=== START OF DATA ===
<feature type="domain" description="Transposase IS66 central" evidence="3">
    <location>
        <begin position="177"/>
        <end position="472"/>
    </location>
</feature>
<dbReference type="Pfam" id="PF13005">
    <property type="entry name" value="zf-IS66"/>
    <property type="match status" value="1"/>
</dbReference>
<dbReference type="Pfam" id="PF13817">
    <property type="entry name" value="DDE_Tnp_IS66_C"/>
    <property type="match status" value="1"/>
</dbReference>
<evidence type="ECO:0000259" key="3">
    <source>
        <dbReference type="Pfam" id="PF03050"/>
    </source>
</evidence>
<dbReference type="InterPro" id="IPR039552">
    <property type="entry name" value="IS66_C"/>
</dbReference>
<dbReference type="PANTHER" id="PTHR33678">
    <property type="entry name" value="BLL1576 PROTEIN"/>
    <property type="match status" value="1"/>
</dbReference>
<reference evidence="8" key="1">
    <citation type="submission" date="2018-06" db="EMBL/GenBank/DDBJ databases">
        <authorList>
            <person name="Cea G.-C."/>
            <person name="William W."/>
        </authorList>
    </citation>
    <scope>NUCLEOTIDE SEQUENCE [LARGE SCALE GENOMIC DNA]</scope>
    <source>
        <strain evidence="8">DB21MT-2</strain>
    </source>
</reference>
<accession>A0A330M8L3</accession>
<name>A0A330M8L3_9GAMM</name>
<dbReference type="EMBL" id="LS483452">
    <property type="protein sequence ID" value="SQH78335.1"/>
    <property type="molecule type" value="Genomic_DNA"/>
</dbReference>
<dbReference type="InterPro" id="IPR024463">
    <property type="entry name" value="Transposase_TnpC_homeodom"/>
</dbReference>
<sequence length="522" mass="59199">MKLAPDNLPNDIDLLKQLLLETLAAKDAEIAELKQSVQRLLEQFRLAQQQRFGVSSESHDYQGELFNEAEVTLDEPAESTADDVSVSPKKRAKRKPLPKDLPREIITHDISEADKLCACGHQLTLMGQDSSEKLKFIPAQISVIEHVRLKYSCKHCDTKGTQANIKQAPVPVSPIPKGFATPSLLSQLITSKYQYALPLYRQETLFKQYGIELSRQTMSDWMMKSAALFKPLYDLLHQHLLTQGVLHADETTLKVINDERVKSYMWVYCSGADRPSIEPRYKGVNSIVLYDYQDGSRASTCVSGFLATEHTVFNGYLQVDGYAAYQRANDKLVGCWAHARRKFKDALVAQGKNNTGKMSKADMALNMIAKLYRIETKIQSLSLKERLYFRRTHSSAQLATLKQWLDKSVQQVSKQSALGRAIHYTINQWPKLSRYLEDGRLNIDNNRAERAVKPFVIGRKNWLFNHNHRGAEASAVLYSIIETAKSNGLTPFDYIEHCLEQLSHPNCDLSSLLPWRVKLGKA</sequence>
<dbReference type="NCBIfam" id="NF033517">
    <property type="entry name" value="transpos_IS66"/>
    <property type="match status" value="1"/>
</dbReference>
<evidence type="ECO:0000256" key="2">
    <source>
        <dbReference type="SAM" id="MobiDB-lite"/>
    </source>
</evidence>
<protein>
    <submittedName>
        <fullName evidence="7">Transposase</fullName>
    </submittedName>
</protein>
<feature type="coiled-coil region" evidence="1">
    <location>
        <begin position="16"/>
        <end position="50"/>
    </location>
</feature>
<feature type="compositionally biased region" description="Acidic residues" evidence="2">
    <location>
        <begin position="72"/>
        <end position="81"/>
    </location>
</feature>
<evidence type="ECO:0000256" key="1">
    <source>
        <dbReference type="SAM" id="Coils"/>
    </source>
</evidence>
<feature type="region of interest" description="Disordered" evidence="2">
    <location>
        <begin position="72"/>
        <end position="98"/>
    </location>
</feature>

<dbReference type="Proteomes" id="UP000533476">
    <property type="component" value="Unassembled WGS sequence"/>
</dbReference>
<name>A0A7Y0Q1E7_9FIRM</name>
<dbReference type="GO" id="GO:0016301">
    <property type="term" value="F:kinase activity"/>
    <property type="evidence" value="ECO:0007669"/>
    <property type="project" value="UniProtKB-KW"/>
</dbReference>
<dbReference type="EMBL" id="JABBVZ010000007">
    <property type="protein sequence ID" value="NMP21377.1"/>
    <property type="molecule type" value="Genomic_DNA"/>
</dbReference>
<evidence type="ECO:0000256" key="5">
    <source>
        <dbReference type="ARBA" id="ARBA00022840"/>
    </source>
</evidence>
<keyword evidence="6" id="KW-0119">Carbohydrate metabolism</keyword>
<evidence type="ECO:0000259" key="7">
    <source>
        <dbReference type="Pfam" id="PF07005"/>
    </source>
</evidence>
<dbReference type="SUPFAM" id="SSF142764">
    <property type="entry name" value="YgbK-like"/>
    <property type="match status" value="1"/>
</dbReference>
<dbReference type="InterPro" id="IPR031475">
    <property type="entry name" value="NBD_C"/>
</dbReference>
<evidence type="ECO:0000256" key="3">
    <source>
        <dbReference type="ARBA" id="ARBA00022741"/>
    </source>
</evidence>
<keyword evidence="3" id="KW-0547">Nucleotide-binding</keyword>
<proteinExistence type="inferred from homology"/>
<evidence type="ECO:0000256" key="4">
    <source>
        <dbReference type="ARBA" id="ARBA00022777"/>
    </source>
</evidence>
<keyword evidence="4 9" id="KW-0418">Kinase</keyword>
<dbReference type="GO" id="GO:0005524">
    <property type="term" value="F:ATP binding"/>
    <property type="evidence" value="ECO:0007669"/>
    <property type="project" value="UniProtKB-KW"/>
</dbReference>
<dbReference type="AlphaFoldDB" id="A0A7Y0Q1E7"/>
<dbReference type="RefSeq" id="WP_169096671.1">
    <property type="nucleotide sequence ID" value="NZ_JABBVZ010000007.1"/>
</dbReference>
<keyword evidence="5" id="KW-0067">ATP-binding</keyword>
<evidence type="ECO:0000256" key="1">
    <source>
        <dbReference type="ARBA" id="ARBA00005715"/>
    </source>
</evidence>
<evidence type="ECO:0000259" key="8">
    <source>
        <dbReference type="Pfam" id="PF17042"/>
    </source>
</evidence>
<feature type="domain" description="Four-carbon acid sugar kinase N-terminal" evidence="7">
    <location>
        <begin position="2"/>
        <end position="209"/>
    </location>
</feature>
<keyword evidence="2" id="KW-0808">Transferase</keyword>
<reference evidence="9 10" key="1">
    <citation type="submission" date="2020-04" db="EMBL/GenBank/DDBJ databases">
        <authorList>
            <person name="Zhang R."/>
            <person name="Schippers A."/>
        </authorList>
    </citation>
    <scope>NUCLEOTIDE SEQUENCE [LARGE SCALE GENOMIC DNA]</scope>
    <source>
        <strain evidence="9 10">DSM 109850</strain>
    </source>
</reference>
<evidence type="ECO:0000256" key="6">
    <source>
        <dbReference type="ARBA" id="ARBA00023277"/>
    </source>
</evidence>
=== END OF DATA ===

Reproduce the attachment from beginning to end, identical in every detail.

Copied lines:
<feature type="domain" description="Transposase IS66 central" evidence="3">
    <location>
        <begin position="177"/>
        <end position="472"/>
    </location>
</feature>
<dbReference type="Pfam" id="PF13005">
    <property type="entry name" value="zf-IS66"/>
    <property type="match status" value="1"/>
</dbReference>
<dbReference type="Pfam" id="PF13817">
    <property type="entry name" value="DDE_Tnp_IS66_C"/>
    <property type="match status" value="1"/>
</dbReference>
<evidence type="ECO:0000259" key="3">
    <source>
        <dbReference type="Pfam" id="PF03050"/>
    </source>
</evidence>
<dbReference type="InterPro" id="IPR039552">
    <property type="entry name" value="IS66_C"/>
</dbReference>
<dbReference type="PANTHER" id="PTHR33678">
    <property type="entry name" value="BLL1576 PROTEIN"/>
    <property type="match status" value="1"/>
</dbReference>
<reference evidence="8" key="1">
    <citation type="submission" date="2018-06" db="EMBL/GenBank/DDBJ databases">
        <authorList>
            <person name="Cea G.-C."/>
            <person name="William W."/>
        </authorList>
    </citation>
    <scope>NUCLEOTIDE SEQUENCE [LARGE SCALE GENOMIC DNA]</scope>
    <source>
        <strain evidence="8">DB21MT-2</strain>
    </source>
</reference>
<accession>A0A330M8L3</accession>
<name>A0A330M8L3_9GAMM</name>
<dbReference type="EMBL" id="LS483452">
    <property type="protein sequence ID" value="SQH78335.1"/>
    <property type="molecule type" value="Genomic_DNA"/>
</dbReference>
<dbReference type="InterPro" id="IPR024463">
    <property type="entry name" value="Transposase_TnpC_homeodom"/>
</dbReference>
<sequence length="522" mass="59199">MKLAPDNLPNDIDLLKQLLLETLAAKDAEIAELKQSVQRLLEQFRLAQQQRFGVSSESHDYQGELFNEAEVTLDEPAESTADDVSVSPKKRAKRKPLPKDLPREIITHDISEADKLCACGHQLTLMGQDSSEKLKFIPAQISVIEHVRLKYSCKHCDTKGTQANIKQAPVPVSPIPKGFATPSLLSQLITSKYQYALPLYRQETLFKQYGIELSRQTMSDWMMKSAALFKPLYDLLHQHLLTQGVLHADETTLKVINDERVKSYMWVYCSGADRPSIEPRYKGVNSIVLYDYQDGSRASTCVSGFLATEHTVFNGYLQVDGYAAYQRANDKLVGCWAHARRKFKDALVAQGKNNTGKMSKADMALNMIAKLYRIETKIQSLSLKERLYFRRTHSSAQLATLKQWLDKSVQQVSKQSALGRAIHYTINQWPKLSRYLEDGRLNIDNNRAERAVKPFVIGRKNWLFNHNHRGAEASAVLYSIIETAKSNGLTPFDYIEHCLEQLSHPNCDLSSLLPWRVKLGKA</sequence>
<dbReference type="NCBIfam" id="NF033517">
    <property type="entry name" value="transpos_IS66"/>
    <property type="match status" value="1"/>
</dbReference>
<evidence type="ECO:0000256" key="2">
    <source>
        <dbReference type="SAM" id="MobiDB-lite"/>
    </source>
</evidence>
<protein>
    <submittedName>
        <fullName evidence="7">Transposase</fullName>
    </submittedName>
</protein>
<feature type="coiled-coil region" evidence="1">
    <location>
        <begin position="16"/>
        <end position="50"/>
    </location>
</feature>
<feature type="compositionally biased region" description="Acidic residues" evidence="2">
    <location>
        <begin position="72"/>
        <end position="81"/>
    </location>
</feature>
<evidence type="ECO:0000256" key="1">
    <source>
        <dbReference type="SAM" id="Coils"/>
    </source>
</evidence>
<feature type="region of interest" description="Disordered" evidence="2">
    <location>
        <begin position="72"/>
        <end position="98"/>
    </location>
</feature>

<dbReference type="Proteomes" id="UP000533476">
    <property type="component" value="Unassembled WGS sequence"/>
</dbReference>
<name>A0A7Y0Q1E7_9FIRM</name>
<dbReference type="GO" id="GO:0016301">
    <property type="term" value="F:kinase activity"/>
    <property type="evidence" value="ECO:0007669"/>
    <property type="project" value="UniProtKB-KW"/>
</dbReference>
<dbReference type="EMBL" id="JABBVZ010000007">
    <property type="protein sequence ID" value="NMP21377.1"/>
    <property type="molecule type" value="Genomic_DNA"/>
</dbReference>
<evidence type="ECO:0000256" key="5">
    <source>
        <dbReference type="ARBA" id="ARBA00022840"/>
    </source>
</evidence>
<keyword evidence="6" id="KW-0119">Carbohydrate metabolism</keyword>
<evidence type="ECO:0000259" key="7">
    <source>
        <dbReference type="Pfam" id="PF07005"/>
    </source>
</evidence>
<dbReference type="SUPFAM" id="SSF142764">
    <property type="entry name" value="YgbK-like"/>
    <property type="match status" value="1"/>
</dbReference>
<dbReference type="InterPro" id="IPR031475">
    <property type="entry name" value="NBD_C"/>
</dbReference>
<evidence type="ECO:0000256" key="3">
    <source>
        <dbReference type="ARBA" id="ARBA00022741"/>
    </source>
</evidence>
<keyword evidence="3" id="KW-0547">Nucleotide-binding</keyword>
<proteinExistence type="inferred from homology"/>
<evidence type="ECO:0000256" key="4">
    <source>
        <dbReference type="ARBA" id="ARBA00022777"/>
    </source>
</evidence>
<keyword evidence="4 9" id="KW-0418">Kinase</keyword>
<dbReference type="GO" id="GO:0005524">
    <property type="term" value="F:ATP binding"/>
    <property type="evidence" value="ECO:0007669"/>
    <property type="project" value="UniProtKB-KW"/>
</dbReference>
<dbReference type="AlphaFoldDB" id="A0A7Y0Q1E7"/>
<dbReference type="RefSeq" id="WP_169096671.1">
    <property type="nucleotide sequence ID" value="NZ_JABBVZ010000007.1"/>
</dbReference>
<keyword evidence="5" id="KW-0067">ATP-binding</keyword>
<evidence type="ECO:0000256" key="1">
    <source>
        <dbReference type="ARBA" id="ARBA00005715"/>
    </source>
</evidence>
<evidence type="ECO:0000259" key="8">
    <source>
        <dbReference type="Pfam" id="PF17042"/>
    </source>
</evidence>
<feature type="domain" description="Four-carbon acid sugar kinase N-terminal" evidence="7">
    <location>
        <begin position="2"/>
        <end position="209"/>
    </location>
</feature>
<keyword evidence="2" id="KW-0808">Transferase</keyword>
<reference evidence="9 10" key="1">
    <citation type="submission" date="2020-04" db="EMBL/GenBank/DDBJ databases">
        <authorList>
            <person name="Zhang R."/>
            <person name="Schippers A."/>
        </authorList>
    </citation>
    <scope>NUCLEOTIDE SEQUENCE [LARGE SCALE GENOMIC DNA]</scope>
    <source>
        <strain evidence="9 10">DSM 109850</strain>
    </source>
</reference>
<evidence type="ECO:0000256" key="6">
    <source>
        <dbReference type="ARBA" id="ARBA00023277"/>
    </source>
</evidence>